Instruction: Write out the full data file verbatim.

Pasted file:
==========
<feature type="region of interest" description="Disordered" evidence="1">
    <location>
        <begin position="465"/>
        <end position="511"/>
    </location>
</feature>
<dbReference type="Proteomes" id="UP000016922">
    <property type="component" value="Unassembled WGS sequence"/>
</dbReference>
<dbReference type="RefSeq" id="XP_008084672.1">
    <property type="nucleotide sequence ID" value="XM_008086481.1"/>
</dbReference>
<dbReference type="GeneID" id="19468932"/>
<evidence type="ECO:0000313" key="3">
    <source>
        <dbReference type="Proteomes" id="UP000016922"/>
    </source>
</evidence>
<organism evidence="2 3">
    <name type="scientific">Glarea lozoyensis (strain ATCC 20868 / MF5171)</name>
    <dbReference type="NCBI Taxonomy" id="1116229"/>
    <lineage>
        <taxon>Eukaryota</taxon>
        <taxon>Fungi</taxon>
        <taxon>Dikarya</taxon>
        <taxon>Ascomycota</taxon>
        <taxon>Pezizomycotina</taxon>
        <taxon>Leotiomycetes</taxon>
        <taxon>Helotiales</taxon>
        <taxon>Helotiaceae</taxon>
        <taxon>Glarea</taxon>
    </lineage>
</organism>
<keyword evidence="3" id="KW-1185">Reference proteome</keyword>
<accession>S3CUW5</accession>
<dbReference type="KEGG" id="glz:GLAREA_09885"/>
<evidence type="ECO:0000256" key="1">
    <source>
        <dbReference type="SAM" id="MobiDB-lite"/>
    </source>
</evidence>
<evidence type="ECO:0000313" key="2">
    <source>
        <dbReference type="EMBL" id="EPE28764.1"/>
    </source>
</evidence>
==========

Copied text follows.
<feature type="region of interest" description="Disordered" evidence="1">
    <location>
        <begin position="465"/>
        <end position="511"/>
    </location>
</feature>
<dbReference type="Proteomes" id="UP000016922">
    <property type="component" value="Unassembled WGS sequence"/>
</dbReference>
<dbReference type="RefSeq" id="XP_008084672.1">
    <property type="nucleotide sequence ID" value="XM_008086481.1"/>
</dbReference>
<dbReference type="GeneID" id="19468932"/>
<evidence type="ECO:0000313" key="3">
    <source>
        <dbReference type="Proteomes" id="UP000016922"/>
    </source>
</evidence>
<organism evidence="2 3">
    <name type="scientific">Glarea lozoyensis (strain ATCC 20868 / MF5171)</name>
    <dbReference type="NCBI Taxonomy" id="1116229"/>
    <lineage>
        <taxon>Eukaryota</taxon>
        <taxon>Fungi</taxon>
        <taxon>Dikarya</taxon>
        <taxon>Ascomycota</taxon>
        <taxon>Pezizomycotina</taxon>
        <taxon>Leotiomycetes</taxon>
        <taxon>Helotiales</taxon>
        <taxon>Helotiaceae</taxon>
        <taxon>Glarea</taxon>
    </lineage>
</organism>
<keyword evidence="3" id="KW-1185">Reference proteome</keyword>
<accession>S3CUW5</accession>
<dbReference type="KEGG" id="glz:GLAREA_09885"/>
<evidence type="ECO:0000256" key="1">
    <source>
        <dbReference type="SAM" id="MobiDB-lite"/>
    </source>
</evidence>
<evidence type="ECO:0000313" key="2">
    <source>
        <dbReference type="EMBL" id="EPE28764.1"/>
    </source>
</evidence>